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What is a Military Doctor Called? Not Everybody Knows!

Fact checked by Brain Bartell

what is a military doctor called

Although we usually only think of soldiers carrying firearms when it comes to military members, there is in fact a range of professions in the service. Therefore, you can also find doctors in the military.

On this note though, you might wonder, “What is a military doctor called?”

In general, they can be called military doctors or medical doctors. However, within each service branch, there are specific jobs and specific titles.

So, if you are interested, continue reading to find out all the possible names.

U.S Military Doctors / Medical Doctors

Military doctors or medical doctors can be group-called by service branches. Hence, they would be dubbed:

  • Army Medical Corps (Sometimes also Med Corps Army)
  • Marines Medical Corps
  • Air Force Medical Corps

Since the Medical Corps is the most well-known Corps of the six healthcare Corps.

1. The U.S Army

army-medical-officer

The Army Medical Command includes 6 Corps. Each has a specific function, but they all work together to maintain the health of Army members.

Corps 1: Army Medical Corps

The three primary practice areas for physicians here are

  • Operational Medicine
  • Clinic Medicine
  • Research Medicine

So U.S Army doctors in this corps can be referred to as Operational Medicine Physicians, Clinic Medicine Physicians, or Research Medicine Physicians. Within these areas, though, there are about 40 specialties. And physicians are sometimes called by their specialty.

Here is the full list of names for military doctors in the Army Medical Corps:

  • Allergist
  • Anesthesiologist
  • Clinical Immunologist
  • Cardiologist
  • Child Neurologist
  • Child Psychiatrist
  • Clinical Pharmacologist
  • Dermatologist
  • Diagnostic Radiologist
  • Emergency Physician
  • Endocrinologist
  • Family Medicine Physician
  • Field Surgeon
  • Flight Surgeon
  • Gastroenterologist
  • General Surgeon
  • Infectious Disease Officer
  • Internal Medicine Physician
  • Medical Oncologist
  • Nephrologist
  • Neurologist
  • Neurosurgeon
  • Nuclear Medicine Officer
  • Obstetrician
  • Occupational Medicine Officer
  • Ophthalmologist
  • Orthopedic Surgeon
  • Otolaryngologist
  • Pathologist
  • Pediatric Physician
  • Peripheral Vascular Surgeon
  • Physiatrist
  • Plastic Surgeon
  • Preventive Medicine Officer
  • Psychiatrist
  • Pulmonary Diseases Officer
  • Rheumatologist
  • Urologist

Corps 2: Medical Service Corps

In this Corps are medical administrative, scientific, and provider specialties. The general disciplines are:

  • Behavioral Sciences
  • Health Services
  • Laboratory Sciences
  • Optometry
  • Pharmacy
  • Podiatry
  • Preventative Medicine

That being said, the Army Medical Corps can be referred to as a doctor in any of the disciplines. For example, a Behavioral Sciences doctor.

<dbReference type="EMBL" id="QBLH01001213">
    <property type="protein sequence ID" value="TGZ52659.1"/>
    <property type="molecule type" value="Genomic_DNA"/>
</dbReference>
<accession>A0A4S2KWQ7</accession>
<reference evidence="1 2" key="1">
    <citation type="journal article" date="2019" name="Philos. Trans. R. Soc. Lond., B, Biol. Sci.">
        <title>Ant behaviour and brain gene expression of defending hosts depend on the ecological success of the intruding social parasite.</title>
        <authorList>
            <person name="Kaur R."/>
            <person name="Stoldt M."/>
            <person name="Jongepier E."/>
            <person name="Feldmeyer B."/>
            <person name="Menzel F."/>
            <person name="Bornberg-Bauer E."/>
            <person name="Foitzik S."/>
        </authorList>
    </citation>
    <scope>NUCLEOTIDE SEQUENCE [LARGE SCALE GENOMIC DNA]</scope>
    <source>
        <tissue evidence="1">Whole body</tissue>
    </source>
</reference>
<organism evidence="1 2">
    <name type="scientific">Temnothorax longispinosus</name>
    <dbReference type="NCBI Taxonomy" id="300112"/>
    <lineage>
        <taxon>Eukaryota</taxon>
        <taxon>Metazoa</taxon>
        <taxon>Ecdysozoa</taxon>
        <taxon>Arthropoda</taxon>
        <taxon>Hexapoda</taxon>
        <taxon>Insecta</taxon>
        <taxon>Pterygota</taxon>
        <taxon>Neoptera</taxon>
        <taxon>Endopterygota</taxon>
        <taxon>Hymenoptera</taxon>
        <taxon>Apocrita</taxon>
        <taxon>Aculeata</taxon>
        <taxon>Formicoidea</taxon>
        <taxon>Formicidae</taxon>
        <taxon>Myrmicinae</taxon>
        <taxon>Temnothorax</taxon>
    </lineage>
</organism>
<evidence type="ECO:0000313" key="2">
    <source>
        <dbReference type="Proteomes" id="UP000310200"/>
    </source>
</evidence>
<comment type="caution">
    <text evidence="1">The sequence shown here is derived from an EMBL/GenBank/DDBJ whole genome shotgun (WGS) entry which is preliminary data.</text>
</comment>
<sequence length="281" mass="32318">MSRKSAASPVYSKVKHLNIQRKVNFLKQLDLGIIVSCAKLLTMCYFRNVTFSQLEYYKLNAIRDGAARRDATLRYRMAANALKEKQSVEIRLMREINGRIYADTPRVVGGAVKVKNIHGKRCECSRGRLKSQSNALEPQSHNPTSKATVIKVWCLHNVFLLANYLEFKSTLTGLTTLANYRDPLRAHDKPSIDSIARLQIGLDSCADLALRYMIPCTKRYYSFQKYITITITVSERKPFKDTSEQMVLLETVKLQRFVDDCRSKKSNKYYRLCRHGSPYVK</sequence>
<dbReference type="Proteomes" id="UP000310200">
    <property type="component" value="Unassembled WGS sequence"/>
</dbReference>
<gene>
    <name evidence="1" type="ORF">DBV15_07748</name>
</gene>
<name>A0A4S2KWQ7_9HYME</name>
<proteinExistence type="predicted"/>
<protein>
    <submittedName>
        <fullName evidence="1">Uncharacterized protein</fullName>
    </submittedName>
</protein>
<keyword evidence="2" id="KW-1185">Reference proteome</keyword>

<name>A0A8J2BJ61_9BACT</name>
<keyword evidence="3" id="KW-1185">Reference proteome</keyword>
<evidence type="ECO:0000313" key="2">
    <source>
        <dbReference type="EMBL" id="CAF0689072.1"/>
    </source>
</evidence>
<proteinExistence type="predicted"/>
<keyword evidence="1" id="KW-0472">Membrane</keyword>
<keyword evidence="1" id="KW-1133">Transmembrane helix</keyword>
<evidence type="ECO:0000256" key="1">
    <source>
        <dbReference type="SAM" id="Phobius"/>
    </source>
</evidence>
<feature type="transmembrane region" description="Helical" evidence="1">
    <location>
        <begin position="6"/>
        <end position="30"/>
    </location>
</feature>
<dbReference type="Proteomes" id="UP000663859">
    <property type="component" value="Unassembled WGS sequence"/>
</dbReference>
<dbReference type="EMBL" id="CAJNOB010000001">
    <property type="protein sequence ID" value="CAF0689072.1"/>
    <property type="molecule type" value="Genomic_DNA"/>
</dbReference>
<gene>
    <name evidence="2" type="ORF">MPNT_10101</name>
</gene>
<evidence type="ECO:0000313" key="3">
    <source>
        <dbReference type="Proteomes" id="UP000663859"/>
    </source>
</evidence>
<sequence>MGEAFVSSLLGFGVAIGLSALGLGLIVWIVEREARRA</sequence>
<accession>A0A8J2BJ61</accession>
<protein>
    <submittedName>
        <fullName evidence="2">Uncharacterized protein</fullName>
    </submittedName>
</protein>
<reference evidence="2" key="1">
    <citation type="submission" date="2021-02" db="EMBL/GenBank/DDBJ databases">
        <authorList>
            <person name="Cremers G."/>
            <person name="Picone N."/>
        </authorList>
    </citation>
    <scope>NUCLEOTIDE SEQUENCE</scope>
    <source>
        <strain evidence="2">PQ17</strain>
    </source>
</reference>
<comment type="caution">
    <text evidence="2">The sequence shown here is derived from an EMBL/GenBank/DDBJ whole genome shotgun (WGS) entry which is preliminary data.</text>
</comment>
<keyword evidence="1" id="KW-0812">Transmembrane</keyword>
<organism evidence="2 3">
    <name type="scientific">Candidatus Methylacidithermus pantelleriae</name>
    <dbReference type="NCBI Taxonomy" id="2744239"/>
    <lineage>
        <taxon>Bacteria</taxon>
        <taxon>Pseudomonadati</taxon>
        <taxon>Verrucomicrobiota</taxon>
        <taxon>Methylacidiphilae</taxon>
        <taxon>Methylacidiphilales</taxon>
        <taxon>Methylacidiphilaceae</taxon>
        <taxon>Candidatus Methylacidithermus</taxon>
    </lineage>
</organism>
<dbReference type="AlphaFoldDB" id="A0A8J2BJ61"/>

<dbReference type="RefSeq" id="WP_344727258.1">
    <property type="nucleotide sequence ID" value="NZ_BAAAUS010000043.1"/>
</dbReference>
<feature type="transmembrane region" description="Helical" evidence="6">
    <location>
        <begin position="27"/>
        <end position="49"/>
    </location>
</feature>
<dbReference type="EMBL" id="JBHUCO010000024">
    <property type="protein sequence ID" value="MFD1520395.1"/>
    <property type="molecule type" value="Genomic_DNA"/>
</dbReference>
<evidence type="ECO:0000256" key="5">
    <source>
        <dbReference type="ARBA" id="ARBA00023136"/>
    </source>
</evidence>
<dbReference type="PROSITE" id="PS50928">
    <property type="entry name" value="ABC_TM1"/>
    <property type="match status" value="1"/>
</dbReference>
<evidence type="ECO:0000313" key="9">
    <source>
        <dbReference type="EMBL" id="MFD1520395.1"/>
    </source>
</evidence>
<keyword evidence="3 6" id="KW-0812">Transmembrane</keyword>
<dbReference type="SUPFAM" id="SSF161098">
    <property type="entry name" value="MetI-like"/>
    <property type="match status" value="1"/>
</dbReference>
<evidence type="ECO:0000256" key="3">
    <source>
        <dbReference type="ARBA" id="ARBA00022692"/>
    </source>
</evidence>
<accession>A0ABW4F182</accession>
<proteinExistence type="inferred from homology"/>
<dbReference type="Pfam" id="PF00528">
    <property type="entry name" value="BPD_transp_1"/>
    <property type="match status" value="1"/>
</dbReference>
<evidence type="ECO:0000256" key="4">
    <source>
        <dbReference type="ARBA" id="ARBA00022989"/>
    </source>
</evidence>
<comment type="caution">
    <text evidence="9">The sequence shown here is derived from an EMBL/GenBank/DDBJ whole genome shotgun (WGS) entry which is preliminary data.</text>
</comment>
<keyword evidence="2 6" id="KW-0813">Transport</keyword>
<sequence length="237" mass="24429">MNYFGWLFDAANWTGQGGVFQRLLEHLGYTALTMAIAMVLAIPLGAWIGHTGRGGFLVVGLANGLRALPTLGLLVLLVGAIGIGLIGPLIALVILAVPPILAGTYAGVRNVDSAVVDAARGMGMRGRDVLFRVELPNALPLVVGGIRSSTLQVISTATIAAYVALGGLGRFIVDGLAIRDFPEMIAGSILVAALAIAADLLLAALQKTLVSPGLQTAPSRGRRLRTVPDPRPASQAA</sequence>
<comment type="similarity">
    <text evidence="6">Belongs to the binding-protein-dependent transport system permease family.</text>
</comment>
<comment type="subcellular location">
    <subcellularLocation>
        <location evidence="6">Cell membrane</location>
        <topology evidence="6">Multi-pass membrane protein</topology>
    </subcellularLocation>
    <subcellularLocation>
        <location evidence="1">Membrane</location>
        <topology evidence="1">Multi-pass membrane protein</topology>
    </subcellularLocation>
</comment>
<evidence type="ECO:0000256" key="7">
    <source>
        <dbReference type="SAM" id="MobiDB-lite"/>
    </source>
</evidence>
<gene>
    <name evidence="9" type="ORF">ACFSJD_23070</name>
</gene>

Corps 3: Medical Specialist Corps

Those in the Corps are called ​​Physical Therapists, Occupational Therapists, and Clinical Dietitians.

Corps 4: Veterinary Corps

Army medical officers in this Corps work with animals. The disciplines include:

  • Field Veterinary Service
  • Veterinary Clinical Medicine
  • Veterinary Laboratory Animal Medicine
  • Veterinary Pathology

Their names or titles would be: Discipline Name + Officer. For instance, a Field Veterinary Service officer.

Corps 5: Army Nurse Corps

This Corps is home to all nurses in the Army. However, technically they are not doctors. So, we will not go into details here.

Corps 6: Amy Dental Corps

The names or titles of doctors in this Corps would also be based on their specialty. In detail, you can hear of:

  • Comprehensive Dentist
  • Endodontist
  • Executive Dentist
  • General Dentist
  • Oral & Maxillofacial Surgeon
  • Oral Pathologist
  • Orthodontist
  • Pediatric Dentist
  • Periodontist
  • Prothodontist
  • Public Health Dentist

Furthermore, if you are planning to become a military doctor, you should check this guide now!

2. The U.S Marine Corps

us-military-doctors

Doctors in the Marines are generally referred to as Medical Officers or Medical Corps Officers.

The U.S Navy

Similar to the Army, the Navy health care providers are within 6 Corps: the Medical Corps, Dental Corps, Nurse Corps, Medical Service Corps, Hospital Corps, and Civilian Corps.

Corps 1: Medical Corps

The doctors are called by their specialty, which can be in:

  • Aerospace
  • Anesthesiology
  • Dermatology
  • Global Health Engagement
  • Internal Medicine
  • Neurology
  • OB-GYN
  • Orthopedics
  • Pediatrics
  • Physical Medicine
  • Psychiatry
  • Pulmonary
  • Trauma Surgery
  • Operational Medicine

Without distinguishing these specialties, they may be called “physicians,” “psychiatrists,” or “specialists.”

Corps 2: Dental Corps

As with the Medical Corps, those in the Dental Corps are called according to their specialization:

  • Comprehensive Dentistry
  • Dental and Biomedical Research
  • Dental Public Health
  • Operative Dentistry
  • Oral and Maxillofacial Surgery
  • Oral and Maxillofacial Pathology
  • Oral Medicine and Radiology
  • Orofacial Pain
  • Orthodontics